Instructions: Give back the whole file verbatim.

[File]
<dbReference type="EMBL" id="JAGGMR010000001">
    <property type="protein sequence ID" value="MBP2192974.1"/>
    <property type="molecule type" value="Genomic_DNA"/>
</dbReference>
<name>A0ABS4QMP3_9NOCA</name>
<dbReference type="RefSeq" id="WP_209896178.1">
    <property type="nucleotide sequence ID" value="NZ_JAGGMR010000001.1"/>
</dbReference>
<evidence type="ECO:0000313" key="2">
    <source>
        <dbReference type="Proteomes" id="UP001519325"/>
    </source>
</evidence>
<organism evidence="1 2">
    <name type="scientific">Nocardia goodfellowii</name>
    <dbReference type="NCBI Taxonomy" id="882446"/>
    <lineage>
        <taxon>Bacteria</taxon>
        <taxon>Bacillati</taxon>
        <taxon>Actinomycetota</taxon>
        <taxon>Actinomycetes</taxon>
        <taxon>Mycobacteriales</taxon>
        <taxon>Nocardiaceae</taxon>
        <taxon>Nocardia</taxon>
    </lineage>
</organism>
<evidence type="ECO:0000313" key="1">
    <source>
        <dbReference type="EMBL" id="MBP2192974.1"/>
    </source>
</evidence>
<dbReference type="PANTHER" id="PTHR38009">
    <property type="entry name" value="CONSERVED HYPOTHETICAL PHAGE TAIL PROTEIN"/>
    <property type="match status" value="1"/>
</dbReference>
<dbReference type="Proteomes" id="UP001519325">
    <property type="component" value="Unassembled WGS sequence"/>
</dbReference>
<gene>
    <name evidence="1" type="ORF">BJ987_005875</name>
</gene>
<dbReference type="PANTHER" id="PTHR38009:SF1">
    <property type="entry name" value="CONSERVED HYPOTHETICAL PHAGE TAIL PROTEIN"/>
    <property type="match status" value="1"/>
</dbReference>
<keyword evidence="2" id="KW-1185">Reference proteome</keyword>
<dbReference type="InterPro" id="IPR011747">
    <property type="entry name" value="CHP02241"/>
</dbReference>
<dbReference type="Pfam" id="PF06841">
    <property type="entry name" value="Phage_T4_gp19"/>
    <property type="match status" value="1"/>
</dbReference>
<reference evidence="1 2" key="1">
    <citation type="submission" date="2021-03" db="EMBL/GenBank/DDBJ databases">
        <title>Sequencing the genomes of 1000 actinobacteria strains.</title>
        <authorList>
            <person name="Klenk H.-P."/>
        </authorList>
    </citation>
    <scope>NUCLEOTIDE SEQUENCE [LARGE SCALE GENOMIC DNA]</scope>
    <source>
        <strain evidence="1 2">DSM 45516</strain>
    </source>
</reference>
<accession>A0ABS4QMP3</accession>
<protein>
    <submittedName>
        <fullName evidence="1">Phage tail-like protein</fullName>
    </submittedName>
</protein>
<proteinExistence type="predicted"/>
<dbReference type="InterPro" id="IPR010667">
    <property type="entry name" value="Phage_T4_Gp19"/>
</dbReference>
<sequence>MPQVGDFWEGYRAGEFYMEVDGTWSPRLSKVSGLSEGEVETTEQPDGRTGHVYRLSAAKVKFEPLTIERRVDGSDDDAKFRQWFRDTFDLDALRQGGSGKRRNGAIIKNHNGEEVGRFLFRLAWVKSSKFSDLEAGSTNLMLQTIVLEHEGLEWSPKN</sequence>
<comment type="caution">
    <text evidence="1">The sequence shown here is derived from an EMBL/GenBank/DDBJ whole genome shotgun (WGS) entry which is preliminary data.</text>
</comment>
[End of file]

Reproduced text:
<dbReference type="EMBL" id="JAGGMR010000001">
    <property type="protein sequence ID" value="MBP2192974.1"/>
    <property type="molecule type" value="Genomic_DNA"/>
</dbReference>
<name>A0ABS4QMP3_9NOCA</name>
<dbReference type="RefSeq" id="WP_209896178.1">
    <property type="nucleotide sequence ID" value="NZ_JAGGMR010000001.1"/>
</dbReference>
<evidence type="ECO:0000313" key="2">
    <source>
        <dbReference type="Proteomes" id="UP001519325"/>
    </source>
</evidence>
<organism evidence="1 2">
    <name type="scientific">Nocardia goodfellowii</name>
    <dbReference type="NCBI Taxonomy" id="882446"/>
    <lineage>
        <taxon>Bacteria</taxon>
        <taxon>Bacillati</taxon>
        <taxon>Actinomycetota</taxon>
        <taxon>Actinomycetes</taxon>
        <taxon>Mycobacteriales</taxon>
        <taxon>Nocardiaceae</taxon>
        <taxon>Nocardia</taxon>
    </lineage>
</organism>
<evidence type="ECO:0000313" key="1">
    <source>
        <dbReference type="EMBL" id="MBP2192974.1"/>
    </source>
</evidence>
<dbReference type="PANTHER" id="PTHR38009">
    <property type="entry name" value="CONSERVED HYPOTHETICAL PHAGE TAIL PROTEIN"/>
    <property type="match status" value="1"/>
</dbReference>
<dbReference type="Proteomes" id="UP001519325">
    <property type="component" value="Unassembled WGS sequence"/>
</dbReference>
<gene>
    <name evidence="1" type="ORF">BJ987_005875</name>
</gene>
<dbReference type="PANTHER" id="PTHR38009:SF1">
    <property type="entry name" value="CONSERVED HYPOTHETICAL PHAGE TAIL PROTEIN"/>
    <property type="match status" value="1"/>
</dbReference>
<keyword evidence="2" id="KW-1185">Reference proteome</keyword>
<dbReference type="InterPro" id="IPR011747">
    <property type="entry name" value="CHP02241"/>
</dbReference>
<dbReference type="Pfam" id="PF06841">
    <property type="entry name" value="Phage_T4_gp19"/>
    <property type="match status" value="1"/>
</dbReference>
<reference evidence="1 2" key="1">
    <citation type="submission" date="2021-03" db="EMBL/GenBank/DDBJ databases">
        <title>Sequencing the genomes of 1000 actinobacteria strains.</title>
        <authorList>
            <person name="Klenk H.-P."/>
        </authorList>
    </citation>
    <scope>NUCLEOTIDE SEQUENCE [LARGE SCALE GENOMIC DNA]</scope>
    <source>
        <strain evidence="1 2">DSM 45516</strain>
    </source>
</reference>
<accession>A0ABS4QMP3</accession>
<protein>
    <submittedName>
        <fullName evidence="1">Phage tail-like protein</fullName>
    </submittedName>
</protein>
<proteinExistence type="predicted"/>
<dbReference type="InterPro" id="IPR010667">
    <property type="entry name" value="Phage_T4_Gp19"/>
</dbReference>
<sequence>MPQVGDFWEGYRAGEFYMEVDGTWSPRLSKVSGLSEGEVETTEQPDGRTGHVYRLSAAKVKFEPLTIERRVDGSDDDAKFRQWFRDTFDLDALRQGGSGKRRNGAIIKNHNGEEVGRFLFRLAWVKSSKFSDLEAGSTNLMLQTIVLEHEGLEWSPKN</sequence>
<comment type="caution">
    <text evidence="1">The sequence shown here is derived from an EMBL/GenBank/DDBJ whole genome shotgun (WGS) entry which is preliminary data.</text>
</comment>